Journal editors Brian Carr and Alan Macnaughton, writing in the same issue, admit that “a large segment of Canadian society blames [tax professionals] for allowing offshore tax evasion to happen, whether or not we are directly complicit in such activity.”
Carr and Macnaughton, though, want to dispel the “widespread view” that the sector is ignoring the problem because there “seems to be something about offshore tax evasion that brings out a great divergence of views in the Canadian tax community and the population at large.”
The NDP’s Rankin says Canadians should question whether the current system is ethical and serving stated public policy goals.
“People should be outraged at what we’re discovering from the Panama Papers and the Paradise Papers,” he said. “I don’t understand why we don’t rise up and change the laws and make it better.”
Canadians for Tax Fairness’ Gibson echoed Rankin’s pleas for change.
“We need to create an environment where tax fairness trumps secrecy and the good of the Canadian economy and people trump secrecy, because at this point we are seeing that the secrecy is enabling a system that is inherently harmful to our economy.”
Coalition pushes for resource-sector transparency, financial accountability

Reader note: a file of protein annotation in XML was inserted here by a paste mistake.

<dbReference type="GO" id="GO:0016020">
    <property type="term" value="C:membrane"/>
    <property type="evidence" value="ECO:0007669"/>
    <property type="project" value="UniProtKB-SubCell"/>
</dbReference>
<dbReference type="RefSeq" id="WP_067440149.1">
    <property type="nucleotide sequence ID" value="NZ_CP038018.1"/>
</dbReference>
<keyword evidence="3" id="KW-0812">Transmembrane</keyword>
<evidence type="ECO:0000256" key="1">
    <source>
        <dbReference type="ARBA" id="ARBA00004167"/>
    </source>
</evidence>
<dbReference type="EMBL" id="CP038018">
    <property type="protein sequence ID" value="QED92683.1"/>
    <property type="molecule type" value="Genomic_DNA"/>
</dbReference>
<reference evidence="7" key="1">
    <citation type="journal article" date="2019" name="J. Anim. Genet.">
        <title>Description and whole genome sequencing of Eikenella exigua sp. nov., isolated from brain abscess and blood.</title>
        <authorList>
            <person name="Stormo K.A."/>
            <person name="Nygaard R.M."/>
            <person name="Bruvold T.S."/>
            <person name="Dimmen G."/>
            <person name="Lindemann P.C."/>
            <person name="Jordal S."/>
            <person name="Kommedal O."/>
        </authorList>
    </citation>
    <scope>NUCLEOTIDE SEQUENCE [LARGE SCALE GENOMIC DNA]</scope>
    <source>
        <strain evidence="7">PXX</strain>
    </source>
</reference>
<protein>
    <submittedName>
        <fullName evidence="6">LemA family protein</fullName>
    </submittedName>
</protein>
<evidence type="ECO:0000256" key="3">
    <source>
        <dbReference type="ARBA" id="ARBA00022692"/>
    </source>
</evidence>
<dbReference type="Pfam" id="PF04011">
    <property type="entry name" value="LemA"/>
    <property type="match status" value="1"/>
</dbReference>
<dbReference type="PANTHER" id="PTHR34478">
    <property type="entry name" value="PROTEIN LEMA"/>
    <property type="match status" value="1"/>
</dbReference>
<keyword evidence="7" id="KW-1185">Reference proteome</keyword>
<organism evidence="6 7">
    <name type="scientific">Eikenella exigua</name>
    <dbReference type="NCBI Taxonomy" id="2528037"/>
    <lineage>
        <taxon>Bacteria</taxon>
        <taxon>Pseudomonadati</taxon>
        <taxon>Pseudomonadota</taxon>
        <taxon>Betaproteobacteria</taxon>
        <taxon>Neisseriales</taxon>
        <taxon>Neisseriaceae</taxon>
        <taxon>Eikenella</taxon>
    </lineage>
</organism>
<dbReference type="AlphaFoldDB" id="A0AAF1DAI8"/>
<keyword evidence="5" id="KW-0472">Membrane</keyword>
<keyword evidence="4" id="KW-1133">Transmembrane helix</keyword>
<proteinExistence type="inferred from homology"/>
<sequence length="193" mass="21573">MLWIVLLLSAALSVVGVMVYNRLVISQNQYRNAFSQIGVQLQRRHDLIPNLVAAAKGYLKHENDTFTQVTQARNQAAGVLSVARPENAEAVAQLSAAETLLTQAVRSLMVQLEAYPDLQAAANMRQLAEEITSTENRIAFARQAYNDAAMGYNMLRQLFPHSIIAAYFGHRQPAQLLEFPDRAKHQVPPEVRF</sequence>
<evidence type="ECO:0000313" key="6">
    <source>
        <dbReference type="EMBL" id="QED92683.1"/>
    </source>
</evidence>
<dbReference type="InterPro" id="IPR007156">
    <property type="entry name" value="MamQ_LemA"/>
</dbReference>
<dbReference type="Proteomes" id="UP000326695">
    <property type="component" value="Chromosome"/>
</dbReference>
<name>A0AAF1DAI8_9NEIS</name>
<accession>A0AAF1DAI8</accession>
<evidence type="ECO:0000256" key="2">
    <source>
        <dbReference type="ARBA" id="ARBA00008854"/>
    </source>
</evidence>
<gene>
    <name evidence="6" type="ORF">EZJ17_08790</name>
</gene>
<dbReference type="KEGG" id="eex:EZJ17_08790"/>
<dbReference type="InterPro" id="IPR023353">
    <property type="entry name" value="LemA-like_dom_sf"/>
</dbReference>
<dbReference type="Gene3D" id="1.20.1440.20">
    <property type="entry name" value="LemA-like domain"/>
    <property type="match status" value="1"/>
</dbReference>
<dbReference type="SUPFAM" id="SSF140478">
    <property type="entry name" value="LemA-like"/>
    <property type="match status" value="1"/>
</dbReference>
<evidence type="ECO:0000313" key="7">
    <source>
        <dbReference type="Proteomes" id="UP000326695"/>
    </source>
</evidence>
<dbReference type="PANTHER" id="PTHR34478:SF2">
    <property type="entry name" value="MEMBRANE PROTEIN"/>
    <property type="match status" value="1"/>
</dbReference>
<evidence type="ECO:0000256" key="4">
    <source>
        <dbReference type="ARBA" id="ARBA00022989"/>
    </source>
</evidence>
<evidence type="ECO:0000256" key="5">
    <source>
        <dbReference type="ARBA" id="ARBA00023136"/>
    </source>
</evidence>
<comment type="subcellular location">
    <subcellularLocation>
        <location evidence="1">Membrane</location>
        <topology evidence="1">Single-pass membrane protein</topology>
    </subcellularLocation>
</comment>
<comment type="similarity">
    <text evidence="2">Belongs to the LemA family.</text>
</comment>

Key findings in a new report from Publish What You Pay Canada, a coalition of civil society organizations dedicated to making the resource extraction sector more transparent and accountable:
•Laws in Canada enable people involved in business transactions to obscure beneficial ownership and are out of step with global efforts to address money laundering and terrorism financing.
•Canada is falling short of global standards on beneficial-ownership transparency, including its G20 commitments and Financial Action Task Force Recommendations.
•An effective anti-money--laundering and terrorism financing regime would legally require all trustees, agents and nominees to disclose their status to government officials, financial institutions and designated non-financial businesses and professions (DNFBPs). However, Canadian laws allow one person to conduct business on another person’s behalf without disclosing his or her relationship, including agents, trustees, nominee directors and nominee shareholders.
•Powers of attorney are frequently used to perpetrate real estate fraud, and may be abused to obscure the true ownership or control of the holder of the power of attorney.
•Trust laws in Canada easily allow for the abuse of trusts to obscure true ownership or control for criminal purposes.
Report recommendations include:
•Requiring that DNFBPs collect beneficial-ownership information on entities and trusts when conducting transactions over $10,000.
•Requiring that those exercising powers on behalf of others disclose their status to financial institutions and DNFBPs, together with identities of all registered owners and all beneficial owners of property/funds involved in the transactions.
•Introducing measures to make it harder to obscure beneficial ownership through agents and nominees.
•Making it more difficult for trustees to obscure the beneficial ownership of trust property.